This section is included in Towards a Quaker Energy Policy

How can we as individuals and a nation live with less energy?

We tell ourselves that we want to live simply. Below are some queries to begin discussion. None of us find this issue easy to confront. But those who are not yet born will have almost no choices - our failure to deal with energy issues will eliminate almost all of their options. The decisions we make will affect our children; our young people should help answer the queries. No one can know the answers to all these questions: these queries are to stimulate thought, inquiries, and possible action.

Energy efficiency and, sometimes, conservation have negative cost: they save us money, and therefore save us the time needed to earn the money. For example, compact fluorescents cost half as much as incandescents including the cost of bulbs even at the current subsidized energy price. Or compare the cost of a $0.30/mile car driven 6,000 miles/year ($1,800) with a $0.50/mile car driven 15,000 miles/year ($7,500) and consider the number of hours spent earning $5,700 net. But even in situations where saving energy costs time, consider whether we wish to take away the occasion that leads to war and whether we wish to leave those not yet born some oil, some energy choices, and a world less devastated.

The U.S. government could provide information so that we are not constantly reinventing the wheel. The complaint comes again and again from individuals: what choices should I be making, I don't have the information I need.

Some groups are more comfortable with the general query: how do we as individuals and a nation reduce our energy use and carbon dioxide production significantly? Others may wish the greater specificity of the queries below. The quality of answers is important, not the phrasing of the question.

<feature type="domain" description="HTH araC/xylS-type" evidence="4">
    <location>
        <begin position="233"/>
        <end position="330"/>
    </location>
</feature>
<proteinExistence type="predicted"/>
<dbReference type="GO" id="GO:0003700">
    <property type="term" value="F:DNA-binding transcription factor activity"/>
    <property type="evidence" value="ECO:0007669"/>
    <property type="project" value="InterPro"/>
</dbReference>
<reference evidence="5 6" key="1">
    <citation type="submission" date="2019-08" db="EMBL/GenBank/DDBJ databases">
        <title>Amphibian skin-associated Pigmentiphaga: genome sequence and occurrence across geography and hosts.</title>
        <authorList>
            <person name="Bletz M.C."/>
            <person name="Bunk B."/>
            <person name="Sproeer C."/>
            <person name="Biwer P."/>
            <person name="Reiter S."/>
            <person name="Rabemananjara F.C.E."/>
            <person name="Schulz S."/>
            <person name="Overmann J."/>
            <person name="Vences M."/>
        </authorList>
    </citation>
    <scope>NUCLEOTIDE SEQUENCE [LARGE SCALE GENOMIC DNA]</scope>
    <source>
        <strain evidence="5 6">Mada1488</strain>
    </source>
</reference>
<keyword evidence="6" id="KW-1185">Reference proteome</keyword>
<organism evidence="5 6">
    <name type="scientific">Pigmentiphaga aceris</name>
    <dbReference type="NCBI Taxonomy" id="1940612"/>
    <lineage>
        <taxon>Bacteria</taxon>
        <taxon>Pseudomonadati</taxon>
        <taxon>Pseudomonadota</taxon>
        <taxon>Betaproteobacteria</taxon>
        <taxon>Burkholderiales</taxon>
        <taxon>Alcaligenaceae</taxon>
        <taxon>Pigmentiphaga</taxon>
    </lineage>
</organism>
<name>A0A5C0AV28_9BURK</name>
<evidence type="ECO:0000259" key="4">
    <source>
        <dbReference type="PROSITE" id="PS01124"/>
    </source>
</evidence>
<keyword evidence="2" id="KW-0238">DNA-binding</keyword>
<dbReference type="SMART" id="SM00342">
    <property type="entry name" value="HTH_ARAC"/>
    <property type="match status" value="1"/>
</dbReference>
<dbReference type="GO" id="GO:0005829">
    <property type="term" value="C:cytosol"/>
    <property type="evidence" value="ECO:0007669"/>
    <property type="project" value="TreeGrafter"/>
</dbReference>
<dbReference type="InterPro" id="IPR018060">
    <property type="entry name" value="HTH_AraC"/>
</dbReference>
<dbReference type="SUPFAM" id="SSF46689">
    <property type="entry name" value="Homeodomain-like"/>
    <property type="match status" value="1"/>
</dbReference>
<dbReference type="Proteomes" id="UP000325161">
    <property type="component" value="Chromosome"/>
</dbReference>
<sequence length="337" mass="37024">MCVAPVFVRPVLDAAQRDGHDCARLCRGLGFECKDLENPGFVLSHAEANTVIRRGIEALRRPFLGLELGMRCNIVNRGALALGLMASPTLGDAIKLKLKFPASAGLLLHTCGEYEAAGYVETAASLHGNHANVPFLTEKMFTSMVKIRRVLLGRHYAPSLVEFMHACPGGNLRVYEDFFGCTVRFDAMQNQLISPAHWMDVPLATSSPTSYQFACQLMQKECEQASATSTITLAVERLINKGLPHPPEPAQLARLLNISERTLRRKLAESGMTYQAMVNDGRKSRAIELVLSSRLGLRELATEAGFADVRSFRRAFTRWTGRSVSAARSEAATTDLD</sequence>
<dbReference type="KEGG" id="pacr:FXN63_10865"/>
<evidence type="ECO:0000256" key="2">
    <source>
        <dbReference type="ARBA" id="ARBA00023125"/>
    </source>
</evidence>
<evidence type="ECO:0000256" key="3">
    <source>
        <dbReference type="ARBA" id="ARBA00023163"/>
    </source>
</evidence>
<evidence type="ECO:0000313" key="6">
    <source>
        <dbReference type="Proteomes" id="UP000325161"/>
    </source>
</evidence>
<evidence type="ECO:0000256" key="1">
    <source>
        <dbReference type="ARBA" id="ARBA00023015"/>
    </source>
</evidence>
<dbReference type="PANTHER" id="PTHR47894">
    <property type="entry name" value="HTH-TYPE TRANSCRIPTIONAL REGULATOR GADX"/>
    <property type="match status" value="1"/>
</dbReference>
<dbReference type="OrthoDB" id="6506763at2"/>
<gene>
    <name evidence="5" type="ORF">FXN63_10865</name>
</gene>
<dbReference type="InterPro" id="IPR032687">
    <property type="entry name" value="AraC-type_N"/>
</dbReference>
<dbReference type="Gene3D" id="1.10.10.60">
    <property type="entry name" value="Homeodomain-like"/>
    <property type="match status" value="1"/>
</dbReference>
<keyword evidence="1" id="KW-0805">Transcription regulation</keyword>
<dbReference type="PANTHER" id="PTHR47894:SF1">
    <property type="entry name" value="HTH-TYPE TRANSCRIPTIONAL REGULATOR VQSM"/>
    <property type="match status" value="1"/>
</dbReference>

1. How many gallons of water do I use daily? How many therms of natural gas and kWh do I use per day? How many gallons of gasoline do I use monthly? How many square feet does my house have per resident (count garage)? At what temperature is my thermostat set in winter? in summer? How many cars does my family have per capita?

2. Do I arrange my life to minimize the use of an automobile?

Do I live without one, carpool when possible, use bicycle or public transportation when possible? If I buy a car, do I include energy efficiency in my decisions? Are my vacations by train, bus and muscle? Do I select my residence with direct and indirect transportation costs in mind? Do I help prepare young people for the world in which they will live: teach them bicycling safety and encourage them to use muscle power and mass transit?
If I live in a mass-transit friendly area, do I support a well-developed intermodal mass transit system? Do I support changing the infrastructure to become more bicycle and pedestrian friendly: sidewalks and bicycle boulevards? Does my government reward residences and businesses in high-density areas and charge true costs to people who live in low-density areas? Do I oppose roads not necessary for the future?

Do I work toward creating integrated, long term transit plans locally and nationally: plans that are friendly toward reduced fossil-fuel use. These would include improved intermodal access, and streets that are safe for smaller vehicles, pedestrians, and bicycles.